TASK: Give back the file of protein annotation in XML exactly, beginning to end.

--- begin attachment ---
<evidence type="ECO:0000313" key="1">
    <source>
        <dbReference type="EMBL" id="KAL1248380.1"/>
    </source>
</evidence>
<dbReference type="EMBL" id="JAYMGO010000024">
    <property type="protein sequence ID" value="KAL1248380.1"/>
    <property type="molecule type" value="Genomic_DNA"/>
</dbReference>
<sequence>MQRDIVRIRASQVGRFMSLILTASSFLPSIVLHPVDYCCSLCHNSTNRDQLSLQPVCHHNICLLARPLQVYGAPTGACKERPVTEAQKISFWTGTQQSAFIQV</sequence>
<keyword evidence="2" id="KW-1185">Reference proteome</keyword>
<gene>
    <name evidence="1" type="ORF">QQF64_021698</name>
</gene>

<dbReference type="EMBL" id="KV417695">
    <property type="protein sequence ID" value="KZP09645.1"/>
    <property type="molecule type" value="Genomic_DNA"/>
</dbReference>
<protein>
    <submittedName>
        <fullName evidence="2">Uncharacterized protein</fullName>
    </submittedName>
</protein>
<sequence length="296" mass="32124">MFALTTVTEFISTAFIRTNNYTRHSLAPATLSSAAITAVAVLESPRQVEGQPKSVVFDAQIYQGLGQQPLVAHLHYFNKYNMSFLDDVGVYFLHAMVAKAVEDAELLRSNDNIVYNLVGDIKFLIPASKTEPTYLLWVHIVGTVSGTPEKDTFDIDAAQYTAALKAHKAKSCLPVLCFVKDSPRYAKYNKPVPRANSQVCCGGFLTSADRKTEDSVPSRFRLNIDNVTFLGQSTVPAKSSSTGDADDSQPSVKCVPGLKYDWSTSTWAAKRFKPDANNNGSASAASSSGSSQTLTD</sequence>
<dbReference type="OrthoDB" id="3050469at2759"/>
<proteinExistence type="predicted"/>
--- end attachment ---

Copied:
<evidence type="ECO:0000313" key="1">
    <source>
        <dbReference type="EMBL" id="KAL1248380.1"/>
    </source>
</evidence>
<dbReference type="EMBL" id="JAYMGO010000024">
    <property type="protein sequence ID" value="KAL1248380.1"/>
    <property type="molecule type" value="Genomic_DNA"/>
</dbReference>
<sequence>MQRDIVRIRASQVGRFMSLILTASSFLPSIVLHPVDYCCSLCHNSTNRDQLSLQPVCHHNICLLARPLQVYGAPTGACKERPVTEAQKISFWTGTQQSAFIQV</sequence>
<keyword evidence="2" id="KW-1185">Reference proteome</keyword>
<gene>
    <name evidence="1" type="ORF">QQF64_021698</name>
</gene>

<dbReference type="EMBL" id="KV417695">
    <property type="protein sequence ID" value="KZP09645.1"/>
    <property type="molecule type" value="Genomic_DNA"/>
</dbReference>
<protein>
    <submittedName>
        <fullName evidence="2">Uncharacterized protein</fullName>
    </submittedName>
</protein>
<sequence length="296" mass="32124">MFALTTVTEFISTAFIRTNNYTRHSLAPATLSSAAITAVAVLESPRQVEGQPKSVVFDAQIYQGLGQQPLVAHLHYFNKYNMSFLDDVGVYFLHAMVAKAVEDAELLRSNDNIVYNLVGDIKFLIPASKTEPTYLLWVHIVGTVSGTPEKDTFDIDAAQYTAALKAHKAKSCLPVLCFVKDSPRYAKYNKPVPRANSQVCCGGFLTSADRKTEDSVPSRFRLNIDNVTFLGQSTVPAKSSSTGDADDSQPSVKCVPGLKYDWSTSTWAAKRFKPDANNNGSASAASSSGSSQTLTD</sequence>
<dbReference type="OrthoDB" id="3050469at2759"/>
<proteinExistence type="predicted"/>